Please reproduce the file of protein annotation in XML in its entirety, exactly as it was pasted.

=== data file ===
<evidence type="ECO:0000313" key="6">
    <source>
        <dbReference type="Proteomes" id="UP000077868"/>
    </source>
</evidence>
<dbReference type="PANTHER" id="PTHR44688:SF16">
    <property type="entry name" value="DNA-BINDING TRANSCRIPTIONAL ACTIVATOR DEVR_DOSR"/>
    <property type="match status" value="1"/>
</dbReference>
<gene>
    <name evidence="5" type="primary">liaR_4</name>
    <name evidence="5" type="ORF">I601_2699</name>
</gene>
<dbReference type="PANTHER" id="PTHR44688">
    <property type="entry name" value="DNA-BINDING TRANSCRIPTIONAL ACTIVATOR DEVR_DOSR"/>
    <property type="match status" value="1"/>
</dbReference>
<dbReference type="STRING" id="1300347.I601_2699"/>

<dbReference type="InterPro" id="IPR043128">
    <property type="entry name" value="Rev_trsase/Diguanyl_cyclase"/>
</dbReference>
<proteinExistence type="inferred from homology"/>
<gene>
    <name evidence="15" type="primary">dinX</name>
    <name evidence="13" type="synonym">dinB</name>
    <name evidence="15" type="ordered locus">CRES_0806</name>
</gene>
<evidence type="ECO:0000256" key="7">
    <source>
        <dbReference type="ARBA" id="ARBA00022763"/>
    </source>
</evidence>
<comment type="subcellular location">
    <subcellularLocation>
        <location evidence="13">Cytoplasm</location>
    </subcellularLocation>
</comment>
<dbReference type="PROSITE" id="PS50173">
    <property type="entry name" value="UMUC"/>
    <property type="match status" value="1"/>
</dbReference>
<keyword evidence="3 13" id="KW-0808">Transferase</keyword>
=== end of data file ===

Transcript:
<evidence type="ECO:0000313" key="6">
    <source>
        <dbReference type="Proteomes" id="UP000077868"/>
    </source>
</evidence>
<dbReference type="PANTHER" id="PTHR44688:SF16">
    <property type="entry name" value="DNA-BINDING TRANSCRIPTIONAL ACTIVATOR DEVR_DOSR"/>
    <property type="match status" value="1"/>
</dbReference>
<gene>
    <name evidence="5" type="primary">liaR_4</name>
    <name evidence="5" type="ORF">I601_2699</name>
</gene>
<dbReference type="PANTHER" id="PTHR44688">
    <property type="entry name" value="DNA-BINDING TRANSCRIPTIONAL ACTIVATOR DEVR_DOSR"/>
    <property type="match status" value="1"/>
</dbReference>
<dbReference type="STRING" id="1300347.I601_2699"/>

<dbReference type="InterPro" id="IPR043128">
    <property type="entry name" value="Rev_trsase/Diguanyl_cyclase"/>
</dbReference>
<proteinExistence type="inferred from homology"/>
<gene>
    <name evidence="15" type="primary">dinX</name>
    <name evidence="13" type="synonym">dinB</name>
    <name evidence="15" type="ordered locus">CRES_0806</name>
</gene>
<evidence type="ECO:0000256" key="7">
    <source>
        <dbReference type="ARBA" id="ARBA00022763"/>
    </source>
</evidence>
<comment type="subcellular location">
    <subcellularLocation>
        <location evidence="13">Cytoplasm</location>
    </subcellularLocation>
</comment>
<dbReference type="PROSITE" id="PS50173">
    <property type="entry name" value="UMUC"/>
    <property type="match status" value="1"/>
</dbReference>
<keyword evidence="3 13" id="KW-0808">Transferase</keyword>